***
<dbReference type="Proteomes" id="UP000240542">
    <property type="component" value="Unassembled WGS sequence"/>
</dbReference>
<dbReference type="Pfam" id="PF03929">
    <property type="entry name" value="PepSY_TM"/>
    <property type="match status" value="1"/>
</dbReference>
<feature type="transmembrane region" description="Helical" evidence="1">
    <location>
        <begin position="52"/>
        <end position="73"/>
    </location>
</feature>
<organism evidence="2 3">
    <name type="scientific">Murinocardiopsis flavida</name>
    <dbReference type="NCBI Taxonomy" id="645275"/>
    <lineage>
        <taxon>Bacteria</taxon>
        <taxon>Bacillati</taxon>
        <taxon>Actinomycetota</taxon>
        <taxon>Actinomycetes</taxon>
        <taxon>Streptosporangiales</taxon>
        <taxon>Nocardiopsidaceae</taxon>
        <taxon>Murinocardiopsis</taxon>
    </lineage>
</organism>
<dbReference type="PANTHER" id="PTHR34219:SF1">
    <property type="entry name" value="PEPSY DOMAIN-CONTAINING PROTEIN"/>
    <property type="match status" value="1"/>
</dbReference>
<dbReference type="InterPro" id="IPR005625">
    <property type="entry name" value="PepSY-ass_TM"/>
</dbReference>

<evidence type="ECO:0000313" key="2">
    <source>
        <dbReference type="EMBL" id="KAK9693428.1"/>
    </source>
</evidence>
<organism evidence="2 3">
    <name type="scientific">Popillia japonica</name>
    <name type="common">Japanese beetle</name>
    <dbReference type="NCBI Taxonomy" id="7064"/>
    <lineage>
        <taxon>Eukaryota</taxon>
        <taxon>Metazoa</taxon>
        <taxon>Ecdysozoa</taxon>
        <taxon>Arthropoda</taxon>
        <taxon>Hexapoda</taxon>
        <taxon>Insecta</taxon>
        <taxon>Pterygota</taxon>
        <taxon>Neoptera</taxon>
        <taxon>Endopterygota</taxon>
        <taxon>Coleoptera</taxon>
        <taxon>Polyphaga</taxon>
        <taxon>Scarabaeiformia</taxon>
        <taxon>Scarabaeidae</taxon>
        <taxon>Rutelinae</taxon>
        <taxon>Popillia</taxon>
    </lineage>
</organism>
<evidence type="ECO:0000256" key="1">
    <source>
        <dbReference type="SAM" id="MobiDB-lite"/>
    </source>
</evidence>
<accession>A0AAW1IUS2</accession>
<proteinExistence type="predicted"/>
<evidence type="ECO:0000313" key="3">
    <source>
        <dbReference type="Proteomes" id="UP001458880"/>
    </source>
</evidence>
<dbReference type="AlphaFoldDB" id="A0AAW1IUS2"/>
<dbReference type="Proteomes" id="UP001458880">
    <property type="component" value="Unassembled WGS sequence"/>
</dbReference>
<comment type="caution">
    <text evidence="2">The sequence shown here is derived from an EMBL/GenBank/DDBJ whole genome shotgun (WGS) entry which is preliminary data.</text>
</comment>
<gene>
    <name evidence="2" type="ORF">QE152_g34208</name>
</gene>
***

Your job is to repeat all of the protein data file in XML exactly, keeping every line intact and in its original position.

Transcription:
<dbReference type="Proteomes" id="UP000240542">
    <property type="component" value="Unassembled WGS sequence"/>
</dbReference>
<dbReference type="Pfam" id="PF03929">
    <property type="entry name" value="PepSY_TM"/>
    <property type="match status" value="1"/>
</dbReference>
<feature type="transmembrane region" description="Helical" evidence="1">
    <location>
        <begin position="52"/>
        <end position="73"/>
    </location>
</feature>
<organism evidence="2 3">
    <name type="scientific">Murinocardiopsis flavida</name>
    <dbReference type="NCBI Taxonomy" id="645275"/>
    <lineage>
        <taxon>Bacteria</taxon>
        <taxon>Bacillati</taxon>
        <taxon>Actinomycetota</taxon>
        <taxon>Actinomycetes</taxon>
        <taxon>Streptosporangiales</taxon>
        <taxon>Nocardiopsidaceae</taxon>
        <taxon>Murinocardiopsis</taxon>
    </lineage>
</organism>
<dbReference type="PANTHER" id="PTHR34219:SF1">
    <property type="entry name" value="PEPSY DOMAIN-CONTAINING PROTEIN"/>
    <property type="match status" value="1"/>
</dbReference>
<dbReference type="InterPro" id="IPR005625">
    <property type="entry name" value="PepSY-ass_TM"/>
</dbReference>

<evidence type="ECO:0000313" key="2">
    <source>
        <dbReference type="EMBL" id="KAK9693428.1"/>
    </source>
</evidence>
<organism evidence="2 3">
    <name type="scientific">Popillia japonica</name>
    <name type="common">Japanese beetle</name>
    <dbReference type="NCBI Taxonomy" id="7064"/>
    <lineage>
        <taxon>Eukaryota</taxon>
        <taxon>Metazoa</taxon>
        <taxon>Ecdysozoa</taxon>
        <taxon>Arthropoda</taxon>
        <taxon>Hexapoda</taxon>
        <taxon>Insecta</taxon>
        <taxon>Pterygota</taxon>
        <taxon>Neoptera</taxon>
        <taxon>Endopterygota</taxon>
        <taxon>Coleoptera</taxon>
        <taxon>Polyphaga</taxon>
        <taxon>Scarabaeiformia</taxon>
        <taxon>Scarabaeidae</taxon>
        <taxon>Rutelinae</taxon>
        <taxon>Popillia</taxon>
    </lineage>
</organism>
<evidence type="ECO:0000256" key="1">
    <source>
        <dbReference type="SAM" id="MobiDB-lite"/>
    </source>
</evidence>
<accession>A0AAW1IUS2</accession>
<proteinExistence type="predicted"/>
<evidence type="ECO:0000313" key="3">
    <source>
        <dbReference type="Proteomes" id="UP001458880"/>
    </source>
</evidence>
<dbReference type="AlphaFoldDB" id="A0AAW1IUS2"/>
<dbReference type="Proteomes" id="UP001458880">
    <property type="component" value="Unassembled WGS sequence"/>
</dbReference>
<comment type="caution">
    <text evidence="2">The sequence shown here is derived from an EMBL/GenBank/DDBJ whole genome shotgun (WGS) entry which is preliminary data.</text>
</comment>
<gene>
    <name evidence="2" type="ORF">QE152_g34208</name>
</gene>